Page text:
Except for the intravenous ketamine experiment (S1 Fig), all drugs were administered with intraperitoneal (ip) injections. Sodium pentobarbital (Ceva Sante Animale, France) was administered at anesthetic doses for all animals. The first injection was 60 mg/kg, and thereafter, animals in the electrophysiology experiments received additional supplements as necessary. Ketamine hydrochloride powder (LGC Standard, France; (±)-2-(o-Chlorophenyl)-2-(methylamino) cyclohexanone hydrochloride) and clozapine powder (Novartis; 8-chloro-11-(4-methylpiperazin-1-yl)-5H-dibenzo[b,e][1,4]diazepine) were dissolved in 0.9% NaCl.

Electrophysiological experiments

Rats were deeply anesthetized with sodium pentobarbital and placed in a stereotaxic frame while body temperature was maintained at 37°C with a homeothermic warming blanket. Using stereotaxic surgical procedures, burr holes were drilled into the skull above the mPFC and VH. A single recording electrode (64-μm diameter, two nickel-chrome wires) was positioned in the prelimbic cortex (3.3 mm anterior to bregma, 0.8 lateral to the midline) and a bipolar concentric stainless steel stimulating electrode (150-μm outer diameter with a 300-μm tip separation) was lowered into the ipsilateral CA1 region of the VH (posterior to bregma; 5.5 lateral to the midline). Electrical stimulation of the ventral CA1/subicular region evoked a characteristic monosynaptic, negative-going, excitatory postsynaptic potential (PSP) in the prefrontal cortex with a peak latency of 18–22 ms [41]. The final dorsal/ventral positions of the stimulating and recording electrodes were selected by locating the combination of dorsal-ventral positions that yielded the largest field potential amplitude. As such, the final dorsal-ventral positons for the tips of the stimulating and recording electrodes (which were held constant thereafter) were within the ranges of 4.5–6.0 and 3.0–3.8 mm below the cortical surface, respectively. Test pulses (100 ms) were delivered every 30 s at an intensity that evoked 70% of the maximum response (range: 300–500 mA). At this intensity, the field potential most likely reflects summated PSPs. High-frequency stimulation (HFS) to induce LTP was delivered at the test pulse intensity and consisted of two series of 10 trains (250 Hz, 200 ms, at 0.1 Hz) that were spaced 6 min apart. Postsynaptic potential amplitudes were analyzed using A/Dvance software (McKeller Designs, Canada), expressed as a percentage change of the mean response over a 30 min baseline period and presented in figures as the mean ± SEM for 2-min epochs. Drug were administered 40 minutes prior to the delivery of HFS (10 minutes before the start of baseline recordings). For the pilot experiment involving intravenous drug administration, a catheter was surgically implanted that penetrated the femoral artery, and ketamine was perfused through the catheter with a glass syringe.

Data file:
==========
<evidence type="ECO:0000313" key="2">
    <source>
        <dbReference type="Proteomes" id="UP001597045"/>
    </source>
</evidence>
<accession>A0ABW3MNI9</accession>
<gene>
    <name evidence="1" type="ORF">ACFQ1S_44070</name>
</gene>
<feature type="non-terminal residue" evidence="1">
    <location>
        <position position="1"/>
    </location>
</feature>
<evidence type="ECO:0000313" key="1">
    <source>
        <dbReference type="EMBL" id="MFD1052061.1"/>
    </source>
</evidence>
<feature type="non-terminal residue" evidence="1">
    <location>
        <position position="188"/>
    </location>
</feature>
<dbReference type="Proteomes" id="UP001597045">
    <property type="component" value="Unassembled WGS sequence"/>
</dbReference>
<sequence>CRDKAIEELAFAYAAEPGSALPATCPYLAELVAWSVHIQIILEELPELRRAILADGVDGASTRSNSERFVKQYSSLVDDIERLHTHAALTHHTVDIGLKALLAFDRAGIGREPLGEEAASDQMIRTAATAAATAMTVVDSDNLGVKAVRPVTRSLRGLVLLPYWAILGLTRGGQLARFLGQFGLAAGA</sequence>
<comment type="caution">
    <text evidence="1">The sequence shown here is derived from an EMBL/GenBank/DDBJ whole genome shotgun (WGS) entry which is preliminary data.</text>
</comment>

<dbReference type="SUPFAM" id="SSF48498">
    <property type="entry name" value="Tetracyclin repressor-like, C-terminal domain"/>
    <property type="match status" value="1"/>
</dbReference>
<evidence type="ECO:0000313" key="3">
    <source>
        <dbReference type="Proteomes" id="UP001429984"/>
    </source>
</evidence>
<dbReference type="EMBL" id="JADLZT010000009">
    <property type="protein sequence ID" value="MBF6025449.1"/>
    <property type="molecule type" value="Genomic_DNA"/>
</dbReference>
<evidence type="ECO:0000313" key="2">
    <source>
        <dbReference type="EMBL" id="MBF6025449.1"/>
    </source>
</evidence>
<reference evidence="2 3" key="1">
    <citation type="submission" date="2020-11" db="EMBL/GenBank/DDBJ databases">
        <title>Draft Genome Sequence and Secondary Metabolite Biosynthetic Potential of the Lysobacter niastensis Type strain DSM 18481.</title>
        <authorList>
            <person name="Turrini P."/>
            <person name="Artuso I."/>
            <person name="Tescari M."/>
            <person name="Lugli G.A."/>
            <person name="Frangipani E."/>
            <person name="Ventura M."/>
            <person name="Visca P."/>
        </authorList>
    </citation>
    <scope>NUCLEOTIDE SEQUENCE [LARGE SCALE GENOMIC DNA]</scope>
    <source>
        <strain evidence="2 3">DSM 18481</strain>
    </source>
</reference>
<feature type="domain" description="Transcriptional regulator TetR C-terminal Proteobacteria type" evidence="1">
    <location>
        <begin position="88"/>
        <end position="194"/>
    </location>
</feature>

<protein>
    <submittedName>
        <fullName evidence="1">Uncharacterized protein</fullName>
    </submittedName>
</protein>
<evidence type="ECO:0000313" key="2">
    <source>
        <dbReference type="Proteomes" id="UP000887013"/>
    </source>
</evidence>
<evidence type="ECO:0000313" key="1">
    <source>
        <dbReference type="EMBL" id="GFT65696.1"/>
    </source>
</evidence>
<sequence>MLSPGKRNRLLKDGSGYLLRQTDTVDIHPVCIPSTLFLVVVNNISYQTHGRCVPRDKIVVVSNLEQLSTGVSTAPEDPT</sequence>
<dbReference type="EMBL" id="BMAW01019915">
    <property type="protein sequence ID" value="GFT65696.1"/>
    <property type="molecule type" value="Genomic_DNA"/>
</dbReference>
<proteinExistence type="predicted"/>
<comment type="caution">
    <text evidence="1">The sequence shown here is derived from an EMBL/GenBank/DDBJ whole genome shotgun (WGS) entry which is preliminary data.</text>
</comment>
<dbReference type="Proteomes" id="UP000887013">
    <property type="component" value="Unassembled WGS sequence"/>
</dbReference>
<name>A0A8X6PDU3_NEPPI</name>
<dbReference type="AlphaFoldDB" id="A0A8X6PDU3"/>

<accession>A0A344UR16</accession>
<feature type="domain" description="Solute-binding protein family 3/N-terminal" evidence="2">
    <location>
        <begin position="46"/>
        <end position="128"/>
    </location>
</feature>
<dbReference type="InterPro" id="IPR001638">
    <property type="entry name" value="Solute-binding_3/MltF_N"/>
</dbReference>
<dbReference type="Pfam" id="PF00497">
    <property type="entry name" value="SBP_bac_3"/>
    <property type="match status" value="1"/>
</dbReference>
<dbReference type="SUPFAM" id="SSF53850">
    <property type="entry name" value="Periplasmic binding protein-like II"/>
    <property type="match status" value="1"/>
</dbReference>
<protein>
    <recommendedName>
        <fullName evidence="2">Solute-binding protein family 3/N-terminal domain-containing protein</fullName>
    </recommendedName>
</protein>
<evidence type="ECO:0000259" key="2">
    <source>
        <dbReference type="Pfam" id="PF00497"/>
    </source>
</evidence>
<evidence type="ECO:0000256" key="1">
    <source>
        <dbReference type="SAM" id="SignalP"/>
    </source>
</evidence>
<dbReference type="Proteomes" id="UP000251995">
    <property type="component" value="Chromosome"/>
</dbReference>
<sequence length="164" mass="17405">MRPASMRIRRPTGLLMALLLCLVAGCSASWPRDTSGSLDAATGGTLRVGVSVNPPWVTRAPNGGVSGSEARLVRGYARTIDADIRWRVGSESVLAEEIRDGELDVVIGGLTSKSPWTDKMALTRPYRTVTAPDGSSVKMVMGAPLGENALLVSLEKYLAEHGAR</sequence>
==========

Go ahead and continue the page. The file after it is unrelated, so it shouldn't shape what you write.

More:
Western blotting measurements

Separate groups of rats were used to examine the influence of ketamine and/or clozapine treatments on proteins sampled from the mPFC, latPFC, DH and VH. Rats received a sequence of three ip injections. The first and second injections were some combination of saline, ketamine, or clozapine that varied by group. The control group received two injections of saline. The ketamine group received an injection of ketamine followed by an injection of saline. The clozapine group received an injection of saline followed by an injection of clozapine. The ketamine + clozapine group received an injection of ketamine followed by an injection of clozapine. The third injection was sodium pentobarbital, which was administered in order to retain continuity with the electrophysiological experiments, as well as with previous reports [8, 42], including studies that measured ex vivo protein phosphorylation events [43, 44]. After the injections, rat body temperature was maintained with homoeothermic warming blankets (37°C) until the animal was killed by decapitation 30 min later, whereafter its whole head was snap frozen in liquid nitrogen as previously described [45]. Brain tissue was removed from the skull and the frontal cortices were separated into medial and lateral parts, and the dorsal and ventral hippocampus were also separated manually. All samples were frozen on dry ice and stored at -80°C until processed.